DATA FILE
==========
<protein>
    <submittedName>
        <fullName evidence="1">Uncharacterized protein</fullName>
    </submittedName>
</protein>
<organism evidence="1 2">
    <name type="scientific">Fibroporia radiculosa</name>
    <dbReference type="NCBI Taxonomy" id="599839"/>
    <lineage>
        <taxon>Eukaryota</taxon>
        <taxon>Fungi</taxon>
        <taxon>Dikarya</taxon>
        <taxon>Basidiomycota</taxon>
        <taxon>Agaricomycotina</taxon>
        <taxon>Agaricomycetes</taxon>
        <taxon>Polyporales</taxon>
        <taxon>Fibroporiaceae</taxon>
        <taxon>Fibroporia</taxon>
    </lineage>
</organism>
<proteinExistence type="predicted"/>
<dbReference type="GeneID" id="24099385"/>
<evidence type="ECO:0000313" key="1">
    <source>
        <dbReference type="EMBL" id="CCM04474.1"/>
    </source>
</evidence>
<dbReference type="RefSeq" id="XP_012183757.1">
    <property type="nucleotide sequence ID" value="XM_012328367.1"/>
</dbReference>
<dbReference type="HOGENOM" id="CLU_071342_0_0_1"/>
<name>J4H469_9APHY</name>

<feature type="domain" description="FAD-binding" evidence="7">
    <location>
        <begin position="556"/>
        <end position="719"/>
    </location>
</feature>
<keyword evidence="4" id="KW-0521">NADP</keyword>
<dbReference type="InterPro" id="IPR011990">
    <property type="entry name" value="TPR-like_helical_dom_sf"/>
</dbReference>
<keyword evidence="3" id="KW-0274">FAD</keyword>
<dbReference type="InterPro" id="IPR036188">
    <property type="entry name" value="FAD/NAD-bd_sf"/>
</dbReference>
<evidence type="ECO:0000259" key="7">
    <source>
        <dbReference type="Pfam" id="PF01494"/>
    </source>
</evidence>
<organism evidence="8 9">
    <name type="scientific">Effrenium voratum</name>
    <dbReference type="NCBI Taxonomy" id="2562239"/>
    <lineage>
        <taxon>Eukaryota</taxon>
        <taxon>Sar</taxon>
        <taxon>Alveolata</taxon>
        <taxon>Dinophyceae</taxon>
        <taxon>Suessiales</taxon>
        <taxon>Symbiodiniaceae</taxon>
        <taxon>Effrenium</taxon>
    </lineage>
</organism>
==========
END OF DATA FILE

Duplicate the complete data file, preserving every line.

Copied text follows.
<protein>
    <submittedName>
        <fullName evidence="1">Uncharacterized protein</fullName>
    </submittedName>
</protein>
<organism evidence="1 2">
    <name type="scientific">Fibroporia radiculosa</name>
    <dbReference type="NCBI Taxonomy" id="599839"/>
    <lineage>
        <taxon>Eukaryota</taxon>
        <taxon>Fungi</taxon>
        <taxon>Dikarya</taxon>
        <taxon>Basidiomycota</taxon>
        <taxon>Agaricomycotina</taxon>
        <taxon>Agaricomycetes</taxon>
        <taxon>Polyporales</taxon>
        <taxon>Fibroporiaceae</taxon>
        <taxon>Fibroporia</taxon>
    </lineage>
</organism>
<proteinExistence type="predicted"/>
<dbReference type="GeneID" id="24099385"/>
<evidence type="ECO:0000313" key="1">
    <source>
        <dbReference type="EMBL" id="CCM04474.1"/>
    </source>
</evidence>
<dbReference type="RefSeq" id="XP_012183757.1">
    <property type="nucleotide sequence ID" value="XM_012328367.1"/>
</dbReference>
<dbReference type="HOGENOM" id="CLU_071342_0_0_1"/>
<name>J4H469_9APHY</name>

<feature type="domain" description="FAD-binding" evidence="7">
    <location>
        <begin position="556"/>
        <end position="719"/>
    </location>
</feature>
<keyword evidence="4" id="KW-0521">NADP</keyword>
<dbReference type="InterPro" id="IPR011990">
    <property type="entry name" value="TPR-like_helical_dom_sf"/>
</dbReference>
<keyword evidence="3" id="KW-0274">FAD</keyword>
<dbReference type="InterPro" id="IPR036188">
    <property type="entry name" value="FAD/NAD-bd_sf"/>
</dbReference>
<evidence type="ECO:0000259" key="7">
    <source>
        <dbReference type="Pfam" id="PF01494"/>
    </source>
</evidence>
<organism evidence="8 9">
    <name type="scientific">Effrenium voratum</name>
    <dbReference type="NCBI Taxonomy" id="2562239"/>
    <lineage>
        <taxon>Eukaryota</taxon>
        <taxon>Sar</taxon>
        <taxon>Alveolata</taxon>
        <taxon>Dinophyceae</taxon>
        <taxon>Suessiales</taxon>
        <taxon>Symbiodiniaceae</taxon>
        <taxon>Effrenium</taxon>
    </lineage>
</organism>